McConnell last Thursday pledged that “the winner of the November 3rd election will be inaugurated on January 20th” and promised “there will be an orderly transition.”  

They hoped to put the controversy in the rearview mirror, and it appeared for a few days they had succeeded, and then Trump put it back in the spotlight Tuesday night.

Asked by debate moderator Chris WallaceChristopher (Chris) WallaceChris Wallace teases Sunday interview with 'bestie' Ice Cube Five takeaways from the final Trump-Biden debate Chris Wallace says he was 'jealous' of moderator watching final debate between Trump and Biden MORE whether he would urge his supporters to stay calm and wait to declare victory until the election results had been certified, Trump warned of voter fraud.

“I’m urging my supporters to go in to the polls and watch very carefully, because that’s what has to happen,” he said, citing the Philadelphia primary as a sign of problems to come on Nov. 3.

An aide to one vulnerable Republican incumbent senator said the most damaging impression left by the debate was Trump’s “unpresidential” demeanor on the debate stage but argued that Biden was spattered by the mudslinging as well. 

Even Trump’s staunchest allies in the Senate Republican Conference were left wincing over his debate performance.

Sen. James InhofeJames (Jim) Mountain InhofeSexual assault case against Air Force general can proceed, judge rules House Democrat optimistic defense bill will block Trump's Germany withdrawal EPA gives Oklahoma authority over many tribal environmental issues MORE (R-Okla.) said he didn’t think there was a “clear winner” at the debate but acknowledged “our president was a little too forceful.” 

“I think you’ll see that will be changed,” he said, advising Trump to “restrain himself a little bit” the next time he faces Biden.

Sen. Mike BraunMichael BraunSenators battle over Supreme Court nominee in rare Saturday session Trump is out of touch with Republican voters on climate change GOP to Trump: Focus on policy MORE (R-Ind.), another outspoken conservative, said he would have condemned white supremacist groups more forcefully.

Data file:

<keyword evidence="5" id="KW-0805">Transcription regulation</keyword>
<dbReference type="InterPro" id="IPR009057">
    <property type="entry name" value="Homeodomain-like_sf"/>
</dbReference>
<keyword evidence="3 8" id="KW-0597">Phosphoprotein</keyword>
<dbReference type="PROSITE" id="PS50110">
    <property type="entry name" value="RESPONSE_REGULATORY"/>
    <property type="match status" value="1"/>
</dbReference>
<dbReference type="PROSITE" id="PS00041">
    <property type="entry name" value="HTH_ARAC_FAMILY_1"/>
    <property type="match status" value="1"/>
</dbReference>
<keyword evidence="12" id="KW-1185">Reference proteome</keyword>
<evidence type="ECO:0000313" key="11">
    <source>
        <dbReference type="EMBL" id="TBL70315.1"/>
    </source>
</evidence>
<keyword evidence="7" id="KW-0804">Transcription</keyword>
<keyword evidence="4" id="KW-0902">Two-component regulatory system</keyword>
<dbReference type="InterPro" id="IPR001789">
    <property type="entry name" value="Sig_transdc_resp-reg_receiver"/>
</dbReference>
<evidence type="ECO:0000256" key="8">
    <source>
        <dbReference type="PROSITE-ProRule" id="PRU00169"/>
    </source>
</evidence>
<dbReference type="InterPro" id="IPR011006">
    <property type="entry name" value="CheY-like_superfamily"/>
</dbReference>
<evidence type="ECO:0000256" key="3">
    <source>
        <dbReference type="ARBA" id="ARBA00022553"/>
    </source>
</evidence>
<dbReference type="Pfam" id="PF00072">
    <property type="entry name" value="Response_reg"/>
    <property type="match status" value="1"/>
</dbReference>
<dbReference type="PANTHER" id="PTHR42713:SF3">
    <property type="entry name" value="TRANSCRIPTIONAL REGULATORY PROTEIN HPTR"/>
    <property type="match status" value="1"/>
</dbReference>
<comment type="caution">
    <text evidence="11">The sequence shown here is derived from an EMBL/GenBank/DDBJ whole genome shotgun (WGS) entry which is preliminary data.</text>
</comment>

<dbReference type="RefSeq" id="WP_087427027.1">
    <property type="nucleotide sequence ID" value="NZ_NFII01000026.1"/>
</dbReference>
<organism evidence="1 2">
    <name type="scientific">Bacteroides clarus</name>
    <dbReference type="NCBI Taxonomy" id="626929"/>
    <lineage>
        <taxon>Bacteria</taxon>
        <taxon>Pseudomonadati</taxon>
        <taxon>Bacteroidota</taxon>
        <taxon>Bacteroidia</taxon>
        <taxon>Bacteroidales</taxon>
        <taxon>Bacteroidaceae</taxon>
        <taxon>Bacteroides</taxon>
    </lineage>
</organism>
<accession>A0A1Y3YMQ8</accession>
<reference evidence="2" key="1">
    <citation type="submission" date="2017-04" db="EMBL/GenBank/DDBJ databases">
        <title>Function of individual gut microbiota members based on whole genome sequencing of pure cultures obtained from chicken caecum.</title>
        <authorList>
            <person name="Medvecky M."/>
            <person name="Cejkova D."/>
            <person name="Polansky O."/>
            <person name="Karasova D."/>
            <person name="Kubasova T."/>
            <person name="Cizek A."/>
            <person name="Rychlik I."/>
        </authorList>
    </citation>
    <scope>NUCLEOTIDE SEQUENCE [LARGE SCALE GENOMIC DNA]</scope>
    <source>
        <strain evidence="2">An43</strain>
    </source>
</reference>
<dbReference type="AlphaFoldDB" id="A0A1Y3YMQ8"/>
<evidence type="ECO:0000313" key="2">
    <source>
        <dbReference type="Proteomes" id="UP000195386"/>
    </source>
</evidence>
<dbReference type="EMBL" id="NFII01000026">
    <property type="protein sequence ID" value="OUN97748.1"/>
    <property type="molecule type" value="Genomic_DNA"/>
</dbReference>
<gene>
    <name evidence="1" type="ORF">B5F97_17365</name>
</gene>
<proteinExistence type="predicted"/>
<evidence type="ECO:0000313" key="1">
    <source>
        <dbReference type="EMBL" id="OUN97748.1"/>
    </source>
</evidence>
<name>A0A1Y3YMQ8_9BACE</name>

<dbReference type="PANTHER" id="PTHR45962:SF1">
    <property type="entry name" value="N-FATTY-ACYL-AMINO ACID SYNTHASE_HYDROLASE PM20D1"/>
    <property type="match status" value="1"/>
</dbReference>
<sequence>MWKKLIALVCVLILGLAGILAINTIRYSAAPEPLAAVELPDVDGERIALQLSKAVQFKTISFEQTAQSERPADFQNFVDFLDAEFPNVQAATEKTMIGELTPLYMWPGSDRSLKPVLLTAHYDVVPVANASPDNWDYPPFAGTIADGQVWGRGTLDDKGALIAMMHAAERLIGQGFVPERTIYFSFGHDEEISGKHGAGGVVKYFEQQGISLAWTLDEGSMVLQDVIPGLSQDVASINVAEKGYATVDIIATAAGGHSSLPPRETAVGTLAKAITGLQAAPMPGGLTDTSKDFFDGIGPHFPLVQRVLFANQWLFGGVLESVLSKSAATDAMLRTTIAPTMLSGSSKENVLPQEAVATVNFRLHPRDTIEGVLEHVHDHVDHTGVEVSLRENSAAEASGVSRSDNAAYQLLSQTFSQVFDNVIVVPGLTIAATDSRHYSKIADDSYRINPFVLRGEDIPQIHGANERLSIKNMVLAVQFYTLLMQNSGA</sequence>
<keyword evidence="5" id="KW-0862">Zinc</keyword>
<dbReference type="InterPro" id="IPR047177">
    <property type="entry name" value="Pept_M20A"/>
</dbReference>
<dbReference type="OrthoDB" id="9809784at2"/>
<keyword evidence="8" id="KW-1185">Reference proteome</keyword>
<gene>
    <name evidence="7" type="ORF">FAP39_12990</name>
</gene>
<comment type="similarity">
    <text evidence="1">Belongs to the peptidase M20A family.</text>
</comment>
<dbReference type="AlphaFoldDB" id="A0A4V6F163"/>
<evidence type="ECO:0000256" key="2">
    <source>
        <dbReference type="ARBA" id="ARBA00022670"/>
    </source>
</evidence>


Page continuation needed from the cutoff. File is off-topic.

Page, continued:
"I'm for all clearly denouncing that, any extremism on both sides,” he said. “That’s what I would do.”

Only a week ago it was Democrats who were on the defensive after liberals called for packing the Supreme Court or scrapping the Senate filibuster rule to retaliate against Republicans for filling the vacancy left by the late Justice Ruth Bader GinsburgRuth Bader GinsburgMcConnell tees up Barrett nomination, setting up rare weekend session Jaime Harrison raises million in two weeks for South Carolina Senate bid Dozens of legal experts throw weight behind Supreme Court term limit bill MORE before Election Day.

Biden dodged Tuesday night when asked by Wallace whether he would support eliminating the filibuster or expanding the court if elected. But the moment was quickly obscured by Trump’s repeated interruptions of Wallace’s questions and Biden’s attempts to answer them. 

One senior Republican senator warned that Trump needs to change his tone in the next two debates or he’ll alienate swing voters. 

“Trump did well on substance. Style got in the way. If he doesn’t turn it down a notch, he’ll never break through,” the senator said.

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A second Republican senator called the debate “hard to watch.”

“Like so many things with the president it was predictable and shocking at the same time,” the lawmaker joked. “So much of that personality is baked in” everything Trump does. 

The Commission on Presidential Debates, which sponsors the debates, on Wednesday said it was considering changes to “ensure a more orderly discussion of the issues” at the next two debates, but GOP senators expressed skepticism that anything will be able to prevent another unruly brawl. 

“I’m not sure there’s a format that solves that problem,” said Sen. Pat ToomeyPatrick (Pat) Joseph ToomeyAppeals court rules NSA's bulk phone data collection illegal Dunford withdraws from consideration to chair coronavirus oversight panel GOP senators push for quick, partial reopening of economy MORE (R-Pa.).

Trump’s comments on the debate stage put other GOP incumbents in competitive races on the hot seat.

Sen. Thom TillisThomas (Thom) Roland TillisPence adviser Marty Obst tests positive for COVID-19 Trump expressed doubt to donors GOP can hold Senate: report Two Loeffler staffers test positive for COVID-19 MORE (R-N.C.), who is trailing his Democratic opponent in recent polls, declared: “White supremacy or any organizations that are antagonistic should be condemned 24/7.”

Black voters make up more than 20 percent of the electorate in North Carolina, and higher turnout among these voters helped President Obama win the state in 2008.

Sen. Steve DainesSteven (Steve) David DainesDemocrat trails by 3 points in Montana Senate race: poll Poll shows statistical tie in Montana Senate race Power players play chess match on COVID-19 aid MORE (R-Mont.), who is in a tough reelection race himself, quipped: “It was barroom brawl, and as we say in Montana, it got a little Western at times.”